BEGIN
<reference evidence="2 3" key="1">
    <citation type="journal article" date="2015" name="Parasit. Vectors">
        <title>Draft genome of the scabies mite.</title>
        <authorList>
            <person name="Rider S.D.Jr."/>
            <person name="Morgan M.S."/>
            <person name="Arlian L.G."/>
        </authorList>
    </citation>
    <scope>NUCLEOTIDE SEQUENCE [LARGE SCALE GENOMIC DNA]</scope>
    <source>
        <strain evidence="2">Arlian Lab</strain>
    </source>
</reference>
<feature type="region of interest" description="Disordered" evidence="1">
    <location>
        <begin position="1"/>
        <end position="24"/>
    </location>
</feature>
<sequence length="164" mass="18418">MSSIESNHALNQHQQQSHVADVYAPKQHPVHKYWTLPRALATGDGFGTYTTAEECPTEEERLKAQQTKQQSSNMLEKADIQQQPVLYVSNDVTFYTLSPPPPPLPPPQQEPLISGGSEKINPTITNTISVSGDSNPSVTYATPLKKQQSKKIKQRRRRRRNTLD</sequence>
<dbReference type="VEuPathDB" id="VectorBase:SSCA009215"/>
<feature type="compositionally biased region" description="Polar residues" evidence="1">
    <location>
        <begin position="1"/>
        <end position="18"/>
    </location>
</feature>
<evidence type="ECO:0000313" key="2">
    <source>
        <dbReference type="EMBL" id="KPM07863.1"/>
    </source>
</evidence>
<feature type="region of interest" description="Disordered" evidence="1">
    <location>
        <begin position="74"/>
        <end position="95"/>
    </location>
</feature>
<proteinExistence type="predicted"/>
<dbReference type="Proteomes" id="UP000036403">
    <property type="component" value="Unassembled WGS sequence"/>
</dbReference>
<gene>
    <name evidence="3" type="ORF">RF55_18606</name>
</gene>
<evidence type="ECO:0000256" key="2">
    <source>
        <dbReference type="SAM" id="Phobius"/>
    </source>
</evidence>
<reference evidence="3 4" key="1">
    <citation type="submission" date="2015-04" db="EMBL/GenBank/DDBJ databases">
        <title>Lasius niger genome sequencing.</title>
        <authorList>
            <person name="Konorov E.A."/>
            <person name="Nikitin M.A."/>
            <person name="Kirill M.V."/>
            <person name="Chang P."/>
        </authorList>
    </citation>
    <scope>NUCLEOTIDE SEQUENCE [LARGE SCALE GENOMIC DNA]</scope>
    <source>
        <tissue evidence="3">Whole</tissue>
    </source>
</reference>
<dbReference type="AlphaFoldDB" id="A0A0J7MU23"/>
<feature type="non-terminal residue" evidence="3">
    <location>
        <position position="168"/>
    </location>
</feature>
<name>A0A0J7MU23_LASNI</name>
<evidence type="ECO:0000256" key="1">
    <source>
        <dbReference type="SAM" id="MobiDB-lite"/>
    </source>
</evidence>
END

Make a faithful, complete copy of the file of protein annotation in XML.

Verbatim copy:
<reference evidence="2 3" key="1">
    <citation type="journal article" date="2015" name="Parasit. Vectors">
        <title>Draft genome of the scabies mite.</title>
        <authorList>
            <person name="Rider S.D.Jr."/>
            <person name="Morgan M.S."/>
            <person name="Arlian L.G."/>
        </authorList>
    </citation>
    <scope>NUCLEOTIDE SEQUENCE [LARGE SCALE GENOMIC DNA]</scope>
    <source>
        <strain evidence="2">Arlian Lab</strain>
    </source>
</reference>
<feature type="region of interest" description="Disordered" evidence="1">
    <location>
        <begin position="1"/>
        <end position="24"/>
    </location>
</feature>
<sequence length="164" mass="18418">MSSIESNHALNQHQQQSHVADVYAPKQHPVHKYWTLPRALATGDGFGTYTTAEECPTEEERLKAQQTKQQSSNMLEKADIQQQPVLYVSNDVTFYTLSPPPPPLPPPQQEPLISGGSEKINPTITNTISVSGDSNPSVTYATPLKKQQSKKIKQRRRRRRNTLD</sequence>
<dbReference type="VEuPathDB" id="VectorBase:SSCA009215"/>
<feature type="compositionally biased region" description="Polar residues" evidence="1">
    <location>
        <begin position="1"/>
        <end position="18"/>
    </location>
</feature>
<evidence type="ECO:0000313" key="2">
    <source>
        <dbReference type="EMBL" id="KPM07863.1"/>
    </source>
</evidence>
<feature type="region of interest" description="Disordered" evidence="1">
    <location>
        <begin position="74"/>
        <end position="95"/>
    </location>
</feature>
<proteinExistence type="predicted"/>
<dbReference type="Proteomes" id="UP000036403">
    <property type="component" value="Unassembled WGS sequence"/>
</dbReference>
<gene>
    <name evidence="3" type="ORF">RF55_18606</name>
</gene>
<evidence type="ECO:0000256" key="2">
    <source>
        <dbReference type="SAM" id="Phobius"/>
    </source>
</evidence>
<reference evidence="3 4" key="1">
    <citation type="submission" date="2015-04" db="EMBL/GenBank/DDBJ databases">
        <title>Lasius niger genome sequencing.</title>
        <authorList>
            <person name="Konorov E.A."/>
            <person name="Nikitin M.A."/>
            <person name="Kirill M.V."/>
            <person name="Chang P."/>
        </authorList>
    </citation>
    <scope>NUCLEOTIDE SEQUENCE [LARGE SCALE GENOMIC DNA]</scope>
    <source>
        <tissue evidence="3">Whole</tissue>
    </source>
</reference>
<dbReference type="AlphaFoldDB" id="A0A0J7MU23"/>
<feature type="non-terminal residue" evidence="3">
    <location>
        <position position="168"/>
    </location>
</feature>
<name>A0A0J7MU23_LASNI</name>
<evidence type="ECO:0000256" key="1">
    <source>
        <dbReference type="SAM" id="MobiDB-lite"/>
    </source>
</evidence>